About This Blog

Giovanni Paolo Panini, Modern Rome (1757), oil on canvas, 67-3/4″ x 91-3/4″; courtesy The Metropolitan Museum of Art

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It’s a daunting time to be an artist.  Think about it:  At no point in history has humankind been inundated with as many images.  Some of us remember the world before the arrival of the digital age and its free-floating array of instantaneous pictures; some undoubtedly recall a time when the media wasn’t a 24/7 umpteen-channel multiverse.   But try to imagine the relative paucity of images 100 years ago.  Good luck imagining 500 years ago.

An artist’s responsibility is to craft an object that will hold a viewer’s attention and engage his critical, emotional, psychological and spiritual faculties–time after time after time. That’s always been a tall order, but in these days of image glut, it can seem impossible or pointless.

Many contemporary artists–too many contemporary artists–poach upon mass media:  fashion, celebrity, advertising, Hollywood, you-name-it and what-have-you.   You can understand why, really. Pop culture is the closest thing we have to a common parlance.  Its ubiquity  and immediacy is bound to make artists insecure.  I mean, how could a creature as poky as an oil painter hope to compete with all that flash and glitz?

Not that flash and glitz can’t be encompassed under art’s rubric; they can, absolutely.  But art demands concentrated attention; it’s slow, steady and prone to fascinating and sometimes discomfiting digressions.  Art is, on the whole, anathema to a mindset that places a premium on pre-digested outrages, novel gestures and not much else–except, of course, money.  (It’s always about the money.)  When art becomes complicit in tendencies that run contrary to its true purpose–well, who needs it?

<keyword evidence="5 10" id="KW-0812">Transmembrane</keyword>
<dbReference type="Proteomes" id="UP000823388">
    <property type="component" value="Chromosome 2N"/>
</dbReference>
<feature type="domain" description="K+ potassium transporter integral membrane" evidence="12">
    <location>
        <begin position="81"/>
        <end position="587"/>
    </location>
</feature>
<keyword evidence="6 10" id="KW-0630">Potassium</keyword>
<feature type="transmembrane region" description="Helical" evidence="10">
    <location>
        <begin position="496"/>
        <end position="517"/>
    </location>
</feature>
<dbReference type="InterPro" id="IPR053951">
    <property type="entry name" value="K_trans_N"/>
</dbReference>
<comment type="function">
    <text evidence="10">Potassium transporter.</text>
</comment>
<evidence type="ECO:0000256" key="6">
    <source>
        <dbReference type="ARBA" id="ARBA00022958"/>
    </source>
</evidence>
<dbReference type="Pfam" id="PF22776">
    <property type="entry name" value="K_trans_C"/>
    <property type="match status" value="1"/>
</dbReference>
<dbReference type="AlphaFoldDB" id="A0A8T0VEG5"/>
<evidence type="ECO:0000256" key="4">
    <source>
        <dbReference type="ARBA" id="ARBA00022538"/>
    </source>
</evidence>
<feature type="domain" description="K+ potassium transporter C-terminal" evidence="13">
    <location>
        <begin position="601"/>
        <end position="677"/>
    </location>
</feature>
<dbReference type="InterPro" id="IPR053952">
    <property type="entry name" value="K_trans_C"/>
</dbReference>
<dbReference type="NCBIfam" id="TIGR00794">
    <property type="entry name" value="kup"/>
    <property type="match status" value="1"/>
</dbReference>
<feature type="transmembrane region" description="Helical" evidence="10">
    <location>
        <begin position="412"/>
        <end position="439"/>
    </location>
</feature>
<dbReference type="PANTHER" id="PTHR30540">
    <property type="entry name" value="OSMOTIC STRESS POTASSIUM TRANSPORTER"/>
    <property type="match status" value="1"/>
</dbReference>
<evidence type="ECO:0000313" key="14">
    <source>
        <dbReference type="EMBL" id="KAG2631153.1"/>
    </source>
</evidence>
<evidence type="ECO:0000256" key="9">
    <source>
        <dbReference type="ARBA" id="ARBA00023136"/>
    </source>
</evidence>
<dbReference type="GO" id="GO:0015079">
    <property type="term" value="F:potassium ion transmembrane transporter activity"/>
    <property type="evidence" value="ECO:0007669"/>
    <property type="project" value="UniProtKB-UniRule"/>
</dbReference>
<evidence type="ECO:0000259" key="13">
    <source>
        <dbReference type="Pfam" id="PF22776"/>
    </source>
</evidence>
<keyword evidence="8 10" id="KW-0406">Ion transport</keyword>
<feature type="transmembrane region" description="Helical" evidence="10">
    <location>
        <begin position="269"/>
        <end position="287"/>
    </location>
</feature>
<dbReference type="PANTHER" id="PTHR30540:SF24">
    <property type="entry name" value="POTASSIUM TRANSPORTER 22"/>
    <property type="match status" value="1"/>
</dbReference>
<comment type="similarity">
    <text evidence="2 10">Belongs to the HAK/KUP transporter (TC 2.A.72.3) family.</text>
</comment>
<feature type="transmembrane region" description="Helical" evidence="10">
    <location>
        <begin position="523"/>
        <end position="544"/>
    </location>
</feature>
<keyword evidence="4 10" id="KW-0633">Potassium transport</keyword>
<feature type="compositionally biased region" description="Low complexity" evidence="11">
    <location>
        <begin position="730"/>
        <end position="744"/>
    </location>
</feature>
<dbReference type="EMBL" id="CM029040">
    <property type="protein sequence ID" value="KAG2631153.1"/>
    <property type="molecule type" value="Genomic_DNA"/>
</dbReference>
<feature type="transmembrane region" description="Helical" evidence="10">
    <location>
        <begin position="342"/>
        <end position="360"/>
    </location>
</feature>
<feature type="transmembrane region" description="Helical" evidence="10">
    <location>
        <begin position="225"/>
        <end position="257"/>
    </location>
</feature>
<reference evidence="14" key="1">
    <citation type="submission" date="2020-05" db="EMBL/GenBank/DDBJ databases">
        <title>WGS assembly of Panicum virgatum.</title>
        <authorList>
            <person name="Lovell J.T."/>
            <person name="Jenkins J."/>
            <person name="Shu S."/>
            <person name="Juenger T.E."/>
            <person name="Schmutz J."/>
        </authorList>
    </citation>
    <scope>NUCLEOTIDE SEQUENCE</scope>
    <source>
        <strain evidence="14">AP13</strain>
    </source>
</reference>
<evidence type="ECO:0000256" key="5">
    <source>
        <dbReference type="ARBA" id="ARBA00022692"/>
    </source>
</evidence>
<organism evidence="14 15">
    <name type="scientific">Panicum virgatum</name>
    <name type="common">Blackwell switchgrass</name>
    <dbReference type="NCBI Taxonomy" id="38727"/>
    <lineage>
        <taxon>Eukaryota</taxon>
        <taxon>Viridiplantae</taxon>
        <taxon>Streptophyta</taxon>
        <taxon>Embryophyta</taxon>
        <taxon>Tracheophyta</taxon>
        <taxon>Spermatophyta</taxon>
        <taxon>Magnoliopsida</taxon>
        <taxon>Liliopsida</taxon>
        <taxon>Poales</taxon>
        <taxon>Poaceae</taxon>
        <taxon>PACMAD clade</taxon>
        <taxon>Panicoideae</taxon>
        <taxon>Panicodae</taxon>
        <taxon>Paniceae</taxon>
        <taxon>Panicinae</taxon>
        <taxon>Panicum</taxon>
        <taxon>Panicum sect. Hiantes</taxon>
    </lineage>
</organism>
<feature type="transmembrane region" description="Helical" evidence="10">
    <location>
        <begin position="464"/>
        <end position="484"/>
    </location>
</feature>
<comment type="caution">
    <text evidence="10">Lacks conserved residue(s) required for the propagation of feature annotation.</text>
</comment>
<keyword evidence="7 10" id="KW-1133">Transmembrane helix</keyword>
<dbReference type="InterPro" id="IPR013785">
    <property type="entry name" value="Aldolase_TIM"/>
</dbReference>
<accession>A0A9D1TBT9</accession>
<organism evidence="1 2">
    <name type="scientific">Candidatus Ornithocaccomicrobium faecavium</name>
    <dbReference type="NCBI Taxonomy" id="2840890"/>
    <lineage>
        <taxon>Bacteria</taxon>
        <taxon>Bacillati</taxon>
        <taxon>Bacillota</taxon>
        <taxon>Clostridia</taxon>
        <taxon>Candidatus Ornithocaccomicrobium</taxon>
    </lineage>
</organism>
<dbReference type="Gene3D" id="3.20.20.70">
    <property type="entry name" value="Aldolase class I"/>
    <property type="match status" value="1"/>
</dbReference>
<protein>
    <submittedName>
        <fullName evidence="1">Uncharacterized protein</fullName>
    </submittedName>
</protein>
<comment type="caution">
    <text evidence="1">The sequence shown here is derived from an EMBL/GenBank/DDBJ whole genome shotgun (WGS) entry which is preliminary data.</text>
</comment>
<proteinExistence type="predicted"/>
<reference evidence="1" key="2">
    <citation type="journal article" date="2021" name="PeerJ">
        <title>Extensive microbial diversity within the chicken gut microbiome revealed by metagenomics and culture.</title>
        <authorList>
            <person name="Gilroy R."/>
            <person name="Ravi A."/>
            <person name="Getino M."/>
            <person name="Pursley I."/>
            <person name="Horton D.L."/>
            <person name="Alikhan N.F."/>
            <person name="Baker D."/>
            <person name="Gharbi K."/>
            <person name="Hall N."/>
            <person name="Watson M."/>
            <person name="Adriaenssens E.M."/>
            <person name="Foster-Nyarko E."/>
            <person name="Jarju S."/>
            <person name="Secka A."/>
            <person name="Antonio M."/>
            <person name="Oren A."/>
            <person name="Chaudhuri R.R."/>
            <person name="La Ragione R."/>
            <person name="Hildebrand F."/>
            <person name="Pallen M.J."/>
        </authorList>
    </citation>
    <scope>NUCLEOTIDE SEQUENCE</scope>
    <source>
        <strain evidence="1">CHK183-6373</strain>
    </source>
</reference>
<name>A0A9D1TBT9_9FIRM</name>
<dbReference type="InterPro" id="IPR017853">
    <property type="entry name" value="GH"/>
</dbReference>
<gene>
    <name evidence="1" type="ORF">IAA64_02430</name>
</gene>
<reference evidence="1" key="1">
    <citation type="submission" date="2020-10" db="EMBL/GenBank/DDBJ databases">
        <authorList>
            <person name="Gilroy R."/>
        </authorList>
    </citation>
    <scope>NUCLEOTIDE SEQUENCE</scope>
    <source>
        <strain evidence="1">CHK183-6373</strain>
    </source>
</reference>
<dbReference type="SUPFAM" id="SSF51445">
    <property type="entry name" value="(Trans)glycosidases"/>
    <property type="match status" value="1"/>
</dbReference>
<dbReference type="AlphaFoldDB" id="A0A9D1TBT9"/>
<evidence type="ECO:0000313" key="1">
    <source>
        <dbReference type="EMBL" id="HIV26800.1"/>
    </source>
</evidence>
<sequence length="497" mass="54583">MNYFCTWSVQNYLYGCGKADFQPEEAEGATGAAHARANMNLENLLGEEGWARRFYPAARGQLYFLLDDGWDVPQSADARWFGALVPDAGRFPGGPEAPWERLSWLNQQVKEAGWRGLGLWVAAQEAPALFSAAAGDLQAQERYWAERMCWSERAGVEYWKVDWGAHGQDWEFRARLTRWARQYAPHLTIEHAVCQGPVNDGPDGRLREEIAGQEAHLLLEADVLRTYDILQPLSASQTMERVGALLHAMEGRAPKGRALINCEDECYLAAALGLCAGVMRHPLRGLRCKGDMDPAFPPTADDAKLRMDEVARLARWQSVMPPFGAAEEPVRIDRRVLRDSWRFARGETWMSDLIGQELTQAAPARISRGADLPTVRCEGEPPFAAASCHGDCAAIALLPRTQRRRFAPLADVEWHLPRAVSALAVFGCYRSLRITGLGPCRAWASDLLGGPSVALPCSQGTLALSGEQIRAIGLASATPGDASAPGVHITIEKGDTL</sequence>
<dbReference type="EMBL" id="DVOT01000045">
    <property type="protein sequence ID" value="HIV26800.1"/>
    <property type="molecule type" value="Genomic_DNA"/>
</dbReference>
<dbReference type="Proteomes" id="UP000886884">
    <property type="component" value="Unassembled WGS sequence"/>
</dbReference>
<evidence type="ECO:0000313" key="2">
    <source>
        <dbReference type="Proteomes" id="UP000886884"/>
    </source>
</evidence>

This blog is an attempt to get a bead on art as a living thing, as an entity with its own peculiar and independent prerogatives.  As an artist, critic and teacher in New York City, I’ve been navigating the life of art and the art scene (they’re not always the same thing, you know) for some twenty-five years.  I’ve had the great fortune of having my opinions published in a variety of venues–you’ll find an evolving archive of essays and reviews at the left of the screen–and have entered the blogosphere as a means of continuing the dialogue.

That, and I’ll finally have a tidy place to catalogue my writings–I’m tired of the dusty accumulations of newsprint cluttering my apartment.

Comments

  • James Lourie  On May 4, 2011 at 8: 39 am

    Dear Mr. Naves,

    You are the best writer on art I can find. I thank you from the bottom of my heart, mind and artist soul.

    Thank you,
    Jim

  • Malado Francine Baldwin  On December 14, 2013 at 4: 57 pm

    Refreshing perspectives and honest words in an art world that is inundated. As an artist, I thank you

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